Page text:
Since the beginning of time, people have recognized the concept of inheritance—that is, traits are passed down from generation to generation. In most situations, those traits are looked at with pleasure. However, when there is a genetic condition in the family that causes disease or birth defects, there is usually great concern. Genetic disorders, while individually not very common, when combined as a group, comprise a significant portion of health care concerns. There are more than 6,000 genetic disorders. About 3-4% of all newborn infants have a genetic disease or major birth defect. Approximately 1% of liveborn babies have a chromosomal abnormality such as Down’s syndrome and birth defects or genetic conditions cause more than 20% of infant deaths. About 10% of adults and 30% of children in hospitals have a problem that is genetically related. Also, many common diseases such as cancer, diabetes, and heart disease have a genetic component.
Genetic counseling is the process of providing information, education, and support to individuals and families with a medical history or increased personal risk for a genetic condition. it also includes providing information, education, and support to those at risk for having a child with a birth defect or genetic condition. Medical geneticists and genetic counselors are health professionals with specialized training and experience in human and medical genetics and counseling. They provide diagnostic information, education, and supportive counseling concerning numerous birth defects, disorders, or abnormalities.
Nondirectiveness is the generally accepted philosophy of geneticists and genetic counselors. Genetic counseling is not about reducing the incidence of a genetic disorder, rather it is about helping patients and their families make informed decisions within the context of their own values, beliefs, goals, and personal circumstances.
A genetic evaluation and counseling is appropriate for any individual or family with concerns about the diagnosis, recurrence risk, treatment, or surveillance regarding a specific condition or birth defect. Families with concerns about any of the following may find it helpful to see a genetic counselor: (a) birth defects, such as congenital heart defects, spina bifida (open spine), or cleft lip and cleft palate; (b) genetic disorders affecting children and adults such as cystic fibrosis and muscular dystrophy and chromosomal disorders such as Down’s syndrome, neurofibromatosis, and Huntington’s disease; (c) mental retardation; (d) if there is more than one birth defect in a person, whether or not there is a known cause; (e) metabolic diseases such as phenylketonuria (PKU); (f) diseases that run in families, such as cancer, kidney disease, certain heart conditions, and mental problems such as bipolar disease and schizophrenia; (g) infertility, stillbirths, multiple miscarriages, or infant deaths; (h) marriage between close blood relatives; and (i) ethnic backgrounds known to have a higher chance of specific genetic conditions, such as Tay-Sachs disease in people of Jewish descent or sicklecell anemia in African Americans.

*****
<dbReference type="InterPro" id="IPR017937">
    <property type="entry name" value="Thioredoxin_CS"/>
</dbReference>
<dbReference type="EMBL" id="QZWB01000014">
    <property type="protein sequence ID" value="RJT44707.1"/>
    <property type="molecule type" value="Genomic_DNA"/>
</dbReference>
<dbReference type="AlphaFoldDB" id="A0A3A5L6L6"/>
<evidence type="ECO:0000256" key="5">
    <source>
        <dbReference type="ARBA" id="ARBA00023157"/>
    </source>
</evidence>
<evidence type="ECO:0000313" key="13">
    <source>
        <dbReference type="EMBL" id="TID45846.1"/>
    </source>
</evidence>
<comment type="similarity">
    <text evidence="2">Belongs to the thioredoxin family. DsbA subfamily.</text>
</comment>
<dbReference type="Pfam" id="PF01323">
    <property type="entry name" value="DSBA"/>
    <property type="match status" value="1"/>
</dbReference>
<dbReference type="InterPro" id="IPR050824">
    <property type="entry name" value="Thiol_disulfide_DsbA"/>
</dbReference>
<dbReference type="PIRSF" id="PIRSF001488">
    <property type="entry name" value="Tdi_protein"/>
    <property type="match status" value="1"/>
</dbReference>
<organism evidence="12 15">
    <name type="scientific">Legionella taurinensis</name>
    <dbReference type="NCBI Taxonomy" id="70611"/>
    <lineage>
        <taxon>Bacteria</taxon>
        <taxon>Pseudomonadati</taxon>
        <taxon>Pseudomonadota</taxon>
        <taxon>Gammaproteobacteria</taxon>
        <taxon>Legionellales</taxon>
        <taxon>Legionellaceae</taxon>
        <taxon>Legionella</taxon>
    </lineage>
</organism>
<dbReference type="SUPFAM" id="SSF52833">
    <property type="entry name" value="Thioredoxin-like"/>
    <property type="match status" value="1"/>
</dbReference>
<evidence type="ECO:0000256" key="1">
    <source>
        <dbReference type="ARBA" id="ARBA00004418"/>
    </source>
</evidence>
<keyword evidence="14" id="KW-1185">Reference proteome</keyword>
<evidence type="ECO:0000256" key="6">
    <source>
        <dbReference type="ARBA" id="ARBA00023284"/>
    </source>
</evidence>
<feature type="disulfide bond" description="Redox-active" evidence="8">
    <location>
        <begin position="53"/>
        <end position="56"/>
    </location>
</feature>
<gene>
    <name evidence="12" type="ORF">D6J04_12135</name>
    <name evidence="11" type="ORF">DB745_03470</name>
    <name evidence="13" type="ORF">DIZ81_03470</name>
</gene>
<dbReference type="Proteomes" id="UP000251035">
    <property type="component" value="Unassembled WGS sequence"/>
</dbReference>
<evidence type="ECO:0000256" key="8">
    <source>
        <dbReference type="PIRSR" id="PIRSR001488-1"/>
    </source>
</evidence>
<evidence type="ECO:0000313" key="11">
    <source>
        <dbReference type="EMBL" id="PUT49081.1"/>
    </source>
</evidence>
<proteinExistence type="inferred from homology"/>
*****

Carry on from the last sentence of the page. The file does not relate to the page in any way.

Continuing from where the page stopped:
Genetic counselors also provide information about concerns in future or current pregnancies including women who are in their mid-30s and older, prenatal tests such as maternal serum screening, amniocentesis or chorionic villus sampling (CVS), effects of infections, radiation, medications, drugs, or alcohol, and health problems such as diabetes, high blood pressure, or seizures.
At a genetic counseling session, families can expect that the genetic counselor will (a) gather information about their medical history, pregnancy history (e.g., any problems during pregnancy, drugs taken, illnesses, difficulties during delivery, and so forth), and developmental history (e.g., when a baby sits up, begins to talk and walk, how they did in school, and so forth); (b) ask the family to bring medical records, test results, or photographs to the genetics appointment; (c) ask about the family’s history and draw a family tree (the pedigree); (d) discuss a specific diagnosis (if it is known) and how the diagnosis is managed, treated, and its prognosis— for example, discussing the use of folic acid prior to pregnancy to reduce the risk of neural tube defects; (e) discuss testing for specific diagnoses such as chromosomal disorders or single gene disorders; (f) discuss carrier testing, if appropriate (for example, testing for susceptibility genes for breast and ovarian cancer or disorders such as cystic fibrosis or sickle-cell trait); (g) discuss the chances of the birth defect or genetic disorder reoccurring in other family members (recurrence risk); (h) address the family’s concerns in a supportive manner and encourage them to make decisions that reflect their own values and beliefs; and (i) make referrals to other health professionals or resources when needed.
Depending on the reasons for seeking genetic counseling, a family may only need to see the genetic counselor or genetics team once, or they may need to return for additional appointments to discuss test results or new information. In general, most genetic counseling appointments last 1-2 hours.
SEE ALSO: Alpha-fetoprotein screening, Preconception care, Pregnancy, Prenatal care, Ultrasound
- Baker, D. L., Schuette, J. L., & Uhlmann, W. R. (1998). A guide to genetic counseling. New York: John Wiley & Sons.
- National Society of Genetic Counselors. (1995). Genetic counseling: Valuable information for you and your family. Wallingford, PA: National Society of Genetic Counselors. www.nsgc.org
- Nessbausm, R. L., Mclnnes, R. R., & Willard, H. F. (2001). Thompson and Thompson: Genetics in medicine (6th ed.). Philadelphia: W.B. Saunders.